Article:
Instead the pen tumbled through the air, ricocheted off of a cupboard, knocked against the rim of the garbage can, and then fell inside.  I relaxed a little bit, smiled a little bit, and said,”Thank you, LORD.”

Then I started thinking.  It would have been easy, maybe even natural, to dismiss my success as luck.  Isn’t there some aphorism or another about infinite monkeys and infinite time, illustrating that unlikely things become likely with enough attempts?  I’d certainly missed the garbage can enough times in my life to feel monkeyish, and I didn’t hear any angelic choir indicating that something other than luck was involved.

Even more, isn’t it a ridiculous sort of hubris to imagine that the God of the universe would pay attention to my insignificant pen toss, enough attention to involve himself?


Short answer:  No.  It would be hubris to imagine that another human being might be interested in my pen toss–this blog post obviously doesn’t count, because it’s fascinating–but God isn’t another human being.  Human beings can only do so much; they only have so much of themselves to go around.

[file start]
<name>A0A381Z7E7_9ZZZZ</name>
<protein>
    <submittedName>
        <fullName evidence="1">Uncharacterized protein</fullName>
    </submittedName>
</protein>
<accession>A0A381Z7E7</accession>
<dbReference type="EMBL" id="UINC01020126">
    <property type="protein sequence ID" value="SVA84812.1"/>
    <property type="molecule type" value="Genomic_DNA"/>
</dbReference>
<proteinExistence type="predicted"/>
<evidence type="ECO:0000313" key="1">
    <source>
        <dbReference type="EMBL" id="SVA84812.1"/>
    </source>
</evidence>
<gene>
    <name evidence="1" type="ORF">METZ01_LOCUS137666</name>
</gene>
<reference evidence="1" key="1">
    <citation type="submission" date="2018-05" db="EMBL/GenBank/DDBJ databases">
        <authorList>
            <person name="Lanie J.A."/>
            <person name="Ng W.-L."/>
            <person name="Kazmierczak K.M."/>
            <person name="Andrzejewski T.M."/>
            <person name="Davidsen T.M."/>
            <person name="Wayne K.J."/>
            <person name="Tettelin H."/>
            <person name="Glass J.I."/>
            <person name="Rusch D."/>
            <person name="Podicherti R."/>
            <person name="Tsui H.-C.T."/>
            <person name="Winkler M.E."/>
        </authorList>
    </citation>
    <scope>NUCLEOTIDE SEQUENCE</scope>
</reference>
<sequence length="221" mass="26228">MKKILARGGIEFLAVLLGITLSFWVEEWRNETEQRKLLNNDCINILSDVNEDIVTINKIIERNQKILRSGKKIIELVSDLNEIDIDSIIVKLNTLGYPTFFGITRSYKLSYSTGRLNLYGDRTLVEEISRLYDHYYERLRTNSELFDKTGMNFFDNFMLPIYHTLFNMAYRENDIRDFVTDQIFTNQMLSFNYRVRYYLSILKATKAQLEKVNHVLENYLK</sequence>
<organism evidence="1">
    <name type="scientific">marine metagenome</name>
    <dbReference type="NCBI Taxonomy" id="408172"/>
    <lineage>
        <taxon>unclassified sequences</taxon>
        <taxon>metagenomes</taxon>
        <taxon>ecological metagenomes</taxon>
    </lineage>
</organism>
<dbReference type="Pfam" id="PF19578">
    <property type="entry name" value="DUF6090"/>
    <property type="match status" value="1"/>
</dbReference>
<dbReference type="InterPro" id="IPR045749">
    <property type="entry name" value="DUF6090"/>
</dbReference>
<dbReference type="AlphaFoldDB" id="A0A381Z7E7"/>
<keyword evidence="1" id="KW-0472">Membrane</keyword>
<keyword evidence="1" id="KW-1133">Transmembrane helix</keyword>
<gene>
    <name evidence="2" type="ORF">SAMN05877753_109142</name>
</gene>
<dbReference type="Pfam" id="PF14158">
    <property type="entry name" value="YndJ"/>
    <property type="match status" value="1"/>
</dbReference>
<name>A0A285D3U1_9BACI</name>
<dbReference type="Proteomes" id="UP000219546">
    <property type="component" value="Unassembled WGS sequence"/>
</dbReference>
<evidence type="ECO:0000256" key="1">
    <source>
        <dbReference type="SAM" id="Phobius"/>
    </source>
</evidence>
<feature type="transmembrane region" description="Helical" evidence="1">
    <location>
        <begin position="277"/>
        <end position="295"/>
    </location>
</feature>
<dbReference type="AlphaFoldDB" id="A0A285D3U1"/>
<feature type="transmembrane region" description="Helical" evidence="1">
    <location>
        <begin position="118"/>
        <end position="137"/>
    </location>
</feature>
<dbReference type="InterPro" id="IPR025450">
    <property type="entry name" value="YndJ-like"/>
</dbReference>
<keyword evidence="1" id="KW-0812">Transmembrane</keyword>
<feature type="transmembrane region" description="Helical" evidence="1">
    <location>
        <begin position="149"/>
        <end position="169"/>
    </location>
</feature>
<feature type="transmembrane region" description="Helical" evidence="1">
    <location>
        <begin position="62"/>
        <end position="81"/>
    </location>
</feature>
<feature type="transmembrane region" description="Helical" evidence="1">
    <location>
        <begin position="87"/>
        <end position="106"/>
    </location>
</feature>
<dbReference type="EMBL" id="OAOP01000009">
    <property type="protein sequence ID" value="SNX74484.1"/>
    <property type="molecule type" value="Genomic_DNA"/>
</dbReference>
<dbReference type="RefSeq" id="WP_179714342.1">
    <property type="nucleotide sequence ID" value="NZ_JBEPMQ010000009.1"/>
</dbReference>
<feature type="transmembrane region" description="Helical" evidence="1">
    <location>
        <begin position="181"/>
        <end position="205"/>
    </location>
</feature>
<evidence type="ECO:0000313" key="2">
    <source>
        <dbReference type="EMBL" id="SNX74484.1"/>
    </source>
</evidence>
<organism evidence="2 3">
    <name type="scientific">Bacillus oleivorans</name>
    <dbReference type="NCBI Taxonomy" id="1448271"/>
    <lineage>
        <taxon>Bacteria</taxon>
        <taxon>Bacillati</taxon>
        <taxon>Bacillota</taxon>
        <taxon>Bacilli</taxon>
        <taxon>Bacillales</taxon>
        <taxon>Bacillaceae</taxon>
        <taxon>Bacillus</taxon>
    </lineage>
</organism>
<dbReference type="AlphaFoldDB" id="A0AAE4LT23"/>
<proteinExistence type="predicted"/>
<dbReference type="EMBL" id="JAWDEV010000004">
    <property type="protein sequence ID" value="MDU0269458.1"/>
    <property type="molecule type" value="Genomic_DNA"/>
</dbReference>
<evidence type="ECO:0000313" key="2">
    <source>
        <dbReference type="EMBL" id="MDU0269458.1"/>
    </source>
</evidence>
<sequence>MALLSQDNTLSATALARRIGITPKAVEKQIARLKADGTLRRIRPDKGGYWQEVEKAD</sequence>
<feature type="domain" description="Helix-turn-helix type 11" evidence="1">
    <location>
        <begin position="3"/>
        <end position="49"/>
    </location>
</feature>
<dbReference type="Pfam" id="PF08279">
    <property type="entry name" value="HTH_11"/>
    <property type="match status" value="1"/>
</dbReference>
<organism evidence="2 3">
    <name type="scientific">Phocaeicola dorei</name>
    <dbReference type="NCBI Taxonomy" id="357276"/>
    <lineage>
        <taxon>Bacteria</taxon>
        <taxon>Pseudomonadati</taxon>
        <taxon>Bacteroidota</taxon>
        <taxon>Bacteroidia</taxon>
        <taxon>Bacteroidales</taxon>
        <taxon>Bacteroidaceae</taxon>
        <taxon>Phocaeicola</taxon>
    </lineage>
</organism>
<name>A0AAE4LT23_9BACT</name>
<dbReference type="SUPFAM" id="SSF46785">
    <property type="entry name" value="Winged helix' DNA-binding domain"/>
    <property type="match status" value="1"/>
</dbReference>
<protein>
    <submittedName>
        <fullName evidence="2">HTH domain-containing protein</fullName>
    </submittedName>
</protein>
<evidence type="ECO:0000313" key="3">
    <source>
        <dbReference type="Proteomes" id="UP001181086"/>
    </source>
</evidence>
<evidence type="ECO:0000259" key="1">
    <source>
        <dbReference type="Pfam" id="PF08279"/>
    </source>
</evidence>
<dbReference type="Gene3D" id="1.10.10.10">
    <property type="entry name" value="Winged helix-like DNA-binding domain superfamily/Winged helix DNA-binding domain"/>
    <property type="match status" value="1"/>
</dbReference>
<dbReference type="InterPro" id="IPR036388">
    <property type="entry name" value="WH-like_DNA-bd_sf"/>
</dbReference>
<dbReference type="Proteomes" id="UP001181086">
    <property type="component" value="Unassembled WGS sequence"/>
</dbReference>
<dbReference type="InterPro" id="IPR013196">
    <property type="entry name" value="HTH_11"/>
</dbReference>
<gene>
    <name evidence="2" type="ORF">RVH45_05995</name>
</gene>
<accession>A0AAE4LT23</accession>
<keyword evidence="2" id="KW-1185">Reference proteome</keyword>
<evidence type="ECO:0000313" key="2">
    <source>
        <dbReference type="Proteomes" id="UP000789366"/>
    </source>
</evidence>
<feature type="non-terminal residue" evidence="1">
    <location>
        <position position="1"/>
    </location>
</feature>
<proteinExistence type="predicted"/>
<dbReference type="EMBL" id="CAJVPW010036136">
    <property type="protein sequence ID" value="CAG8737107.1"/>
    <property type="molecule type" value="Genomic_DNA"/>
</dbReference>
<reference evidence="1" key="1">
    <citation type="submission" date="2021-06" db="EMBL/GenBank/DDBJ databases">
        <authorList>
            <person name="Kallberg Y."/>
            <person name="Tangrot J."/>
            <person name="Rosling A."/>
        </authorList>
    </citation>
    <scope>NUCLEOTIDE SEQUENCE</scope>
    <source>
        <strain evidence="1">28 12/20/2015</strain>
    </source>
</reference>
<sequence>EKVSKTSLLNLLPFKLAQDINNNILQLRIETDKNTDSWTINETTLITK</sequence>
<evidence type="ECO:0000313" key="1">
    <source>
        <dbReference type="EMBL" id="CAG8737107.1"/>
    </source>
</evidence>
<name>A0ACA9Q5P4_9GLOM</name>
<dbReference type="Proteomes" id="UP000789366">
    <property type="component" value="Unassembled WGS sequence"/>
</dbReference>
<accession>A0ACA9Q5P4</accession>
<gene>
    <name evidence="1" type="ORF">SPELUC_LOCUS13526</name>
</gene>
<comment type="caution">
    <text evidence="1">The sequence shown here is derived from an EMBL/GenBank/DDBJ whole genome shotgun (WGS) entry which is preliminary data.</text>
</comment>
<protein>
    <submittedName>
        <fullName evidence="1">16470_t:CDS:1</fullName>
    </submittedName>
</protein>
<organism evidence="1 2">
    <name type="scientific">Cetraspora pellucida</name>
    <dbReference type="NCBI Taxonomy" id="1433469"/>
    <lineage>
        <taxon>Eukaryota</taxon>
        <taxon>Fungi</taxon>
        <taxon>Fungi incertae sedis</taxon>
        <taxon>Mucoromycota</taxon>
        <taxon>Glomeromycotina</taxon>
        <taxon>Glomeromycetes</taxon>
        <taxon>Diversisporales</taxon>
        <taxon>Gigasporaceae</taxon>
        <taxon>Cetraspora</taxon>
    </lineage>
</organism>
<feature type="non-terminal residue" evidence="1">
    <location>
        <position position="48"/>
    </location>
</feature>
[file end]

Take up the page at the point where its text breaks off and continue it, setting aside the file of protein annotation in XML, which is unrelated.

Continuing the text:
If we imagine that attention is like soup (and who doesn’t?), then spreading that attention around is like spreading the soup into a bunch of different bowls.  Eventually one might have too many bowls and not enough soup.  People would feel slighted and go hungry.  God has endless soup, however.  (That was fun to type.)   Adding more bowls doesn’t spread him any thinner; every bowl is always full.

Similarly, the more one cares about a person, the more one is inclined to take an interest even in the minor features of that person’s life.  If I don’t particularly care about someone, I might have trouble remembering what he or she does for a living, even though jobs are the sort of subject that’s generally considered to be major and significant.  Contrariwise, because I love my wife, I pay attention to seemingly trivial things such as her favorite type of yarn and how much mayonnaise she puts on sandwiches.  The only hindrance to my interest in her is that, being a small and selfish man, my love is limited.  God’s love isn’t limited.  It’s perfect and infinite.

So there really isn’t any reason why God wouldn’t be interested in my pen toss, but an obvious reason why he would.  With that in mind, it seemed more natural to imagine that my successful throw wasn’t just luck, that God had helped.  Maybe he guided the pen through the air; maybe he nudged my arm.  Maybe he subtly cued my brain into the proper trajectory; maybe he gifted me at birth with more skill than I know.  The method is less important than the belief at that moment that God had helped me succeed, and that he deserved thanks.